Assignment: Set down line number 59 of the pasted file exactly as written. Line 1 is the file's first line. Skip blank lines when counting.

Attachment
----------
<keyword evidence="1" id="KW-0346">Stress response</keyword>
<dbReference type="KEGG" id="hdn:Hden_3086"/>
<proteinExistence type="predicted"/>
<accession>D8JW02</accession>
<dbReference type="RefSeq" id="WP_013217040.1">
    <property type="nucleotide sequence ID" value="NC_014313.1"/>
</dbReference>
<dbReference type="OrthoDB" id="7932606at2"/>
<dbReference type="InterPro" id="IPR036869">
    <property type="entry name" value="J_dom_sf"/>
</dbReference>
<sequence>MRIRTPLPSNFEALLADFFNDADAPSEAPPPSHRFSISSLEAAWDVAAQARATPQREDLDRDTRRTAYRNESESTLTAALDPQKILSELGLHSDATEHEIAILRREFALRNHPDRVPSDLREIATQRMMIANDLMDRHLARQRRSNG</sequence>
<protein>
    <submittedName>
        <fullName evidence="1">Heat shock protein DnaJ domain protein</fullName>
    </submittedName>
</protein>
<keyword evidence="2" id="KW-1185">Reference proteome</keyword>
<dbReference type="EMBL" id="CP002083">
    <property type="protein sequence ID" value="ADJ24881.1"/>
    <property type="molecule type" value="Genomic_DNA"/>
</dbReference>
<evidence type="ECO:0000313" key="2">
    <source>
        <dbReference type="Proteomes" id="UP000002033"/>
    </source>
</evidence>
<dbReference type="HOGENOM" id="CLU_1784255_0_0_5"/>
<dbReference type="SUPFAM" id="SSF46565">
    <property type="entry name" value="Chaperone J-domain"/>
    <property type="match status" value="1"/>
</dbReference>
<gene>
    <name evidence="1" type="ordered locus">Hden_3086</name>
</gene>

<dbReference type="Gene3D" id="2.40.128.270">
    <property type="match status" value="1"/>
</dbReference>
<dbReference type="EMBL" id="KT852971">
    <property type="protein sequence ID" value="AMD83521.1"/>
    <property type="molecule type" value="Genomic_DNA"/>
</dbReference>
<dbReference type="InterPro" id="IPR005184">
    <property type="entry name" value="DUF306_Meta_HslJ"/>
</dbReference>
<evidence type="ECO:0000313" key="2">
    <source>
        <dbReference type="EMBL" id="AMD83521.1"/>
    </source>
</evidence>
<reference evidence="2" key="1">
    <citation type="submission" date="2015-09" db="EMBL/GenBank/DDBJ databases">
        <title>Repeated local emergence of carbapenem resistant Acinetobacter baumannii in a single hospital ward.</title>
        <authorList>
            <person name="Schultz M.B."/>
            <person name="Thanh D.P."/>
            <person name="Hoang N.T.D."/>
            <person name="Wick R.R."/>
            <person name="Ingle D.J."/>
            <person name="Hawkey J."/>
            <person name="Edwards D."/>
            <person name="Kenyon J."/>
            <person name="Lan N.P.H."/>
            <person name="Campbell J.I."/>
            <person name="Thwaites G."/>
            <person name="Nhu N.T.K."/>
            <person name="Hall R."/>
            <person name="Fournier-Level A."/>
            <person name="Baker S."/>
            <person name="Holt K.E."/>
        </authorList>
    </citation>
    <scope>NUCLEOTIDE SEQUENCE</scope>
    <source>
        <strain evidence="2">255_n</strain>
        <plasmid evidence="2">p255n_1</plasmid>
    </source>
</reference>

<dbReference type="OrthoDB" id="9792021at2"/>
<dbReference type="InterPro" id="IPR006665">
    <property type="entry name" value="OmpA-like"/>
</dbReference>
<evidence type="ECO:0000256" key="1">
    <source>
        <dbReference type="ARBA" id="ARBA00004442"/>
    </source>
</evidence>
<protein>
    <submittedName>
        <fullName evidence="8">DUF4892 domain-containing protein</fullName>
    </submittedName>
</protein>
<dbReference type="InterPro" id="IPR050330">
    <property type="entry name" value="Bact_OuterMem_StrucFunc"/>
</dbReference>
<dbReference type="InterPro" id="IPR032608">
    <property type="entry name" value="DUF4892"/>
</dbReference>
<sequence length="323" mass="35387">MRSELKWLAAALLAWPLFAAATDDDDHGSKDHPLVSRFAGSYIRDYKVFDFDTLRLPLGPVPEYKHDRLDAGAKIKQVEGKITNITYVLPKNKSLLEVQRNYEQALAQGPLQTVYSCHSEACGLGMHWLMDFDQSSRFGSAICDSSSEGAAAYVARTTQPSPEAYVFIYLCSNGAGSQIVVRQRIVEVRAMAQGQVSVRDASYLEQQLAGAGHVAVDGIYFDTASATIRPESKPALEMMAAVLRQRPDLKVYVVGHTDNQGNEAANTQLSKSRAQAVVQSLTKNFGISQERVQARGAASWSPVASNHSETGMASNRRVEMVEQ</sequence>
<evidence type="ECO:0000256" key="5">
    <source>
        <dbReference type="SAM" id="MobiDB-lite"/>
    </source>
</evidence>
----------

            <person name="Ingle D.J."/>